If you live in a country where cubes or coroplast are hard to come by, you can use different piggie safe materials. A linoleum flooring can be used, or in some places people have used the material from paddling pools. The forum on Guinea Pig Cages has message boards for various countries so you can get help building your cage.
If you are in the UK, I have a UK Supplies Link List that I try to keep as up to date as possible.
Cage tops can be used for safety if you have larger animals in your house or enquiring toddlers. If that doesn't apply you can leave the cage open at the top, which allows more interaction with your piggies. If you have both male and female pigs in your house but in separate cages it is best to put a lid on top of the males cage to prevent them climbing out to get to the females. Piggies are not known for their climbing skills but a determined boar can and will get to any females nearby in heat if he can.
It is also a good idea not to put any houses too near the walls of the cage for this same reason - again, piggies are not known for their jumping skills, but the occasional pig can be very skilled at it! If a house is near a cage wall it provides the means for escape, and though pigs can be skilled at getting out, few are skilled at getting back in.
"What? I do this all the time!"
Where To Put:
The best place for your cage is in a high traffic area of your house so that your guinea pigs get the maximum human socialisation. For many people this is the living room or kitchen, but it can also be your bedroom. Most important is to make sure that the cage is not in any draughts as that is the major cause of URI's. The room needs to maintain a temperature of between 65 to 75 degrees F (18 to 24 degrees C) - higher than this can cause heat stroke which pigs are very susceptible to as they have no means of cooling themselves (they can't sweat!), lower than this and the pigs get as chilly as we would in light clothing - guinea pig hair is no thicker than the hair on our human heads (unlike many other mammals).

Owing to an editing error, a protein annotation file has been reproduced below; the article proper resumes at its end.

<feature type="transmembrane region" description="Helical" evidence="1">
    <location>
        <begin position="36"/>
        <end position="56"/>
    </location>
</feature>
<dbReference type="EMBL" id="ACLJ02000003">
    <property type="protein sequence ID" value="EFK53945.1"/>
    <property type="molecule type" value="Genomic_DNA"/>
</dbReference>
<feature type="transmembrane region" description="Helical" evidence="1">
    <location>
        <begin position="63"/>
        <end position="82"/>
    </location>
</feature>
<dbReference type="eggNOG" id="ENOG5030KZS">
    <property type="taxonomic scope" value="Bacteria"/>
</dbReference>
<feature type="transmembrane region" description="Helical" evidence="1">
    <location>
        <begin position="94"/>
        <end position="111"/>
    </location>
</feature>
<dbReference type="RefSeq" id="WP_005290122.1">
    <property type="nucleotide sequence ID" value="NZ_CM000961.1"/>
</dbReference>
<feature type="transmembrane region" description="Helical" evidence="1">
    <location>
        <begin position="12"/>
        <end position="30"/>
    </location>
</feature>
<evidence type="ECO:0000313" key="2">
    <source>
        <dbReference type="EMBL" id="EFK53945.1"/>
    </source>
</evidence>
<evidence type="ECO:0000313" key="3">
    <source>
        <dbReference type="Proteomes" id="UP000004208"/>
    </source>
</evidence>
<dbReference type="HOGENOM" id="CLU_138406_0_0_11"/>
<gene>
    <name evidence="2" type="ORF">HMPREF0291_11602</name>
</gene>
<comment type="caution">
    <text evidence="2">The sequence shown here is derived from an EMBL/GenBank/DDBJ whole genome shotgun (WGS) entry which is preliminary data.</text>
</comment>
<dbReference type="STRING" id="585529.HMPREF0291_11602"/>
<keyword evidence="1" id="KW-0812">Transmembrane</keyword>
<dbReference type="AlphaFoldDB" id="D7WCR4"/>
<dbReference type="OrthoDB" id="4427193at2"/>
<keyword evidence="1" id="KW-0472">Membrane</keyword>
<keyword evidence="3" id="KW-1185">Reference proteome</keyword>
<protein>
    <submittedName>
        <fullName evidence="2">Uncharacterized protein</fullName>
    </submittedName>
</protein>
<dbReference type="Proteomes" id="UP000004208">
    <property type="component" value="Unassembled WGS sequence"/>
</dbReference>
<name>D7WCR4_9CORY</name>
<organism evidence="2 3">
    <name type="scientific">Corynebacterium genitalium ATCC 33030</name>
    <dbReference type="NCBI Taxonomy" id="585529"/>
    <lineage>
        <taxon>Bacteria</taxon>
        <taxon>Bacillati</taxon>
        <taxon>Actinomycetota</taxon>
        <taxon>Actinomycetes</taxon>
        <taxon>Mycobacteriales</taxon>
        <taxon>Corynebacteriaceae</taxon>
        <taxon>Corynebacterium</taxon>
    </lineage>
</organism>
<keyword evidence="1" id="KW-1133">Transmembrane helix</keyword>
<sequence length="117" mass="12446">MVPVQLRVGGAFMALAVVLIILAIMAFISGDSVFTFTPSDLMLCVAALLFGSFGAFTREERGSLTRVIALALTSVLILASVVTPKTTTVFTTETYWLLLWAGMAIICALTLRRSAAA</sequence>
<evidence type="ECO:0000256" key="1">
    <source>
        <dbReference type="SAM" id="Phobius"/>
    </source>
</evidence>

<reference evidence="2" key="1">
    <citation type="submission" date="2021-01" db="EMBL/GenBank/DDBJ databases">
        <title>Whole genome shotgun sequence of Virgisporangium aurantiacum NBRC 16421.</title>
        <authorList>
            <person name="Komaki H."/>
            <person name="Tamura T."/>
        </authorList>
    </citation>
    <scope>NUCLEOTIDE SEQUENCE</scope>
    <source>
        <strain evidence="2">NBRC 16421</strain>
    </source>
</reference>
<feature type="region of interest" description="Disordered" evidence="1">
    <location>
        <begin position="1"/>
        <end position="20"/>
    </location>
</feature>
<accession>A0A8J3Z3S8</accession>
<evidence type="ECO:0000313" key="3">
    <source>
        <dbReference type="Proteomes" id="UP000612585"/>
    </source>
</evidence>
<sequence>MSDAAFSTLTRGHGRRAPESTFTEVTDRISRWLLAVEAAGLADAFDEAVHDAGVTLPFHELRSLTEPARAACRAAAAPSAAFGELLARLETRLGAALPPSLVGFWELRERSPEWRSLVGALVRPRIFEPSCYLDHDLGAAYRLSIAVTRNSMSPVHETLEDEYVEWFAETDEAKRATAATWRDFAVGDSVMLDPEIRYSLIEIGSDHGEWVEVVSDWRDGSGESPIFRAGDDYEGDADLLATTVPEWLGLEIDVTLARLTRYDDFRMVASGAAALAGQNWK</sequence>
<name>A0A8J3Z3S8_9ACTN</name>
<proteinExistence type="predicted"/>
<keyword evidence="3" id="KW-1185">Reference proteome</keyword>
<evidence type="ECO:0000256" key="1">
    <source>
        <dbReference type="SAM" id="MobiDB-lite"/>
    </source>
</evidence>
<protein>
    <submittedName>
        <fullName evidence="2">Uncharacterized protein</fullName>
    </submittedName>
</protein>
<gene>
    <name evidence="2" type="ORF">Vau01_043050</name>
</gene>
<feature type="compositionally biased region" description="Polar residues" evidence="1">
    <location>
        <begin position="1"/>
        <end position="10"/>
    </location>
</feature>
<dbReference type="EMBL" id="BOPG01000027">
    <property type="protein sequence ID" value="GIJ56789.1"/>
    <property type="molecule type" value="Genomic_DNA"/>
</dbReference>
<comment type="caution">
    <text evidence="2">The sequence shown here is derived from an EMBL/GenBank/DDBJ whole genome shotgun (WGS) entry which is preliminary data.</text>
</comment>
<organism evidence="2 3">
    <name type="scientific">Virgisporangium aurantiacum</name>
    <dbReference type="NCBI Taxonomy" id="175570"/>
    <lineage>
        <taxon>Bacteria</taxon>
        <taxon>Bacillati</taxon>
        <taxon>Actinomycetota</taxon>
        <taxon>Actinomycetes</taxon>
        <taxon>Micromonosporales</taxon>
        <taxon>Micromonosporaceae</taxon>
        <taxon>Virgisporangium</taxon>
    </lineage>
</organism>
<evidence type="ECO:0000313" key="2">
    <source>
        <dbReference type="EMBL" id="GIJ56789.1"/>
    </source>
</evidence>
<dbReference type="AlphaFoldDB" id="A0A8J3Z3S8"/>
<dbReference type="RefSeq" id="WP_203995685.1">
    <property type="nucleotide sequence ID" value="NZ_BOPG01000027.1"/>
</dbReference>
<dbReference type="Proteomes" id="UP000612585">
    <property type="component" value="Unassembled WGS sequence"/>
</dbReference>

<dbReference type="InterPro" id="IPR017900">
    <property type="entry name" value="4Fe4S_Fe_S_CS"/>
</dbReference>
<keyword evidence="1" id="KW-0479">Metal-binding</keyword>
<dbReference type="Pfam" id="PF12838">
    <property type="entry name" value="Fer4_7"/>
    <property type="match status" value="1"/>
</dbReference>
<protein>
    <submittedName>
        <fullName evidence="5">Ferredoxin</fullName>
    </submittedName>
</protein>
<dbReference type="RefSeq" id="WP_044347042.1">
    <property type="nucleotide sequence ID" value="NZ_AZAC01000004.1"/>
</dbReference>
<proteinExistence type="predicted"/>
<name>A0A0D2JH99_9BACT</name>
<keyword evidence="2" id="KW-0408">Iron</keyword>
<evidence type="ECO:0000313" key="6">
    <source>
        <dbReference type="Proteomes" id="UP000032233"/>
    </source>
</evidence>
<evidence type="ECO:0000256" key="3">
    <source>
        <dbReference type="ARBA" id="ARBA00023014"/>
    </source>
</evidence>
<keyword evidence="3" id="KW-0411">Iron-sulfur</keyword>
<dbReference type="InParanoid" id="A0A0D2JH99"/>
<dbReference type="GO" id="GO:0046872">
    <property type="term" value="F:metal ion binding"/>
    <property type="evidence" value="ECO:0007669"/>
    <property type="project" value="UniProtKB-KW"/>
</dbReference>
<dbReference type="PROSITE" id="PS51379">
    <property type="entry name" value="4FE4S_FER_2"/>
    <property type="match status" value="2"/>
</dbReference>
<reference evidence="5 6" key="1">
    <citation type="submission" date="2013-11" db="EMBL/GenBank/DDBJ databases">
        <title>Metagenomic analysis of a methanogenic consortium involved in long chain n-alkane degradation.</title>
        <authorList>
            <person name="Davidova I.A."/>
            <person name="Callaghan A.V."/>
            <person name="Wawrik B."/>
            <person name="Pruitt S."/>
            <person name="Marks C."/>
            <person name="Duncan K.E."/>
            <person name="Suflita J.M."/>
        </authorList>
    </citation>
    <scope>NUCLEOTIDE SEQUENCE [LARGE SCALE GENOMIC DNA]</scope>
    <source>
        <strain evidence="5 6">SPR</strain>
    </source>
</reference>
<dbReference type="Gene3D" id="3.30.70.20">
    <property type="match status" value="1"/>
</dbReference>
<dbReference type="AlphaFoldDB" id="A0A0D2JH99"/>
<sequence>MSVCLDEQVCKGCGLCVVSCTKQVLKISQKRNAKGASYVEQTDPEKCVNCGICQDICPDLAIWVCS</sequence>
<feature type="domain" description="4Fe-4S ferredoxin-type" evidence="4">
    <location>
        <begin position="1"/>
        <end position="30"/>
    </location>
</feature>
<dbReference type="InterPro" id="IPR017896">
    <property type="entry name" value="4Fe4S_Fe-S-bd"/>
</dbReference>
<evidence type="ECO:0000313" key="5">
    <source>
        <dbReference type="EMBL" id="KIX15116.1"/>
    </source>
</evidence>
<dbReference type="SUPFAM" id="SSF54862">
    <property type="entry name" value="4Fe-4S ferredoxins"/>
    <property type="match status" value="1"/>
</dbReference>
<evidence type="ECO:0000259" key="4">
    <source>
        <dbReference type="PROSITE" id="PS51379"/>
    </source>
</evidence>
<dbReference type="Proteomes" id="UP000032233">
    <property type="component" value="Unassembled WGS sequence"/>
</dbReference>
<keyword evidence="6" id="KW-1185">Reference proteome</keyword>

The cage can either be up high, on a table or built up on cubes with storage underneath, or it can be on the floor. The former is a good idea again if there are larger animals or enquiring toddlers in the house. The latter is fine as long as there are no draughts.
My cage is on the floor with a door built in so that I can just open the door for floor time. The benefit of this is that when the piggies need to pee or poo they run back in the cage to do it! Much less tidying up for me!
Hot Weather & Guinea Pigs
Cold Weather & Guinea Pigs
Rosie helps me open the door for floor time.
As long as the area of your cage meets the recommended size you can be as creative as you like with the overall shape. You can have an additional level (often called a hay loft), just make sure that the ramp is safe and not to steep. There is a photo gallery on Guinea Pig Cages where you can get some neat ideas.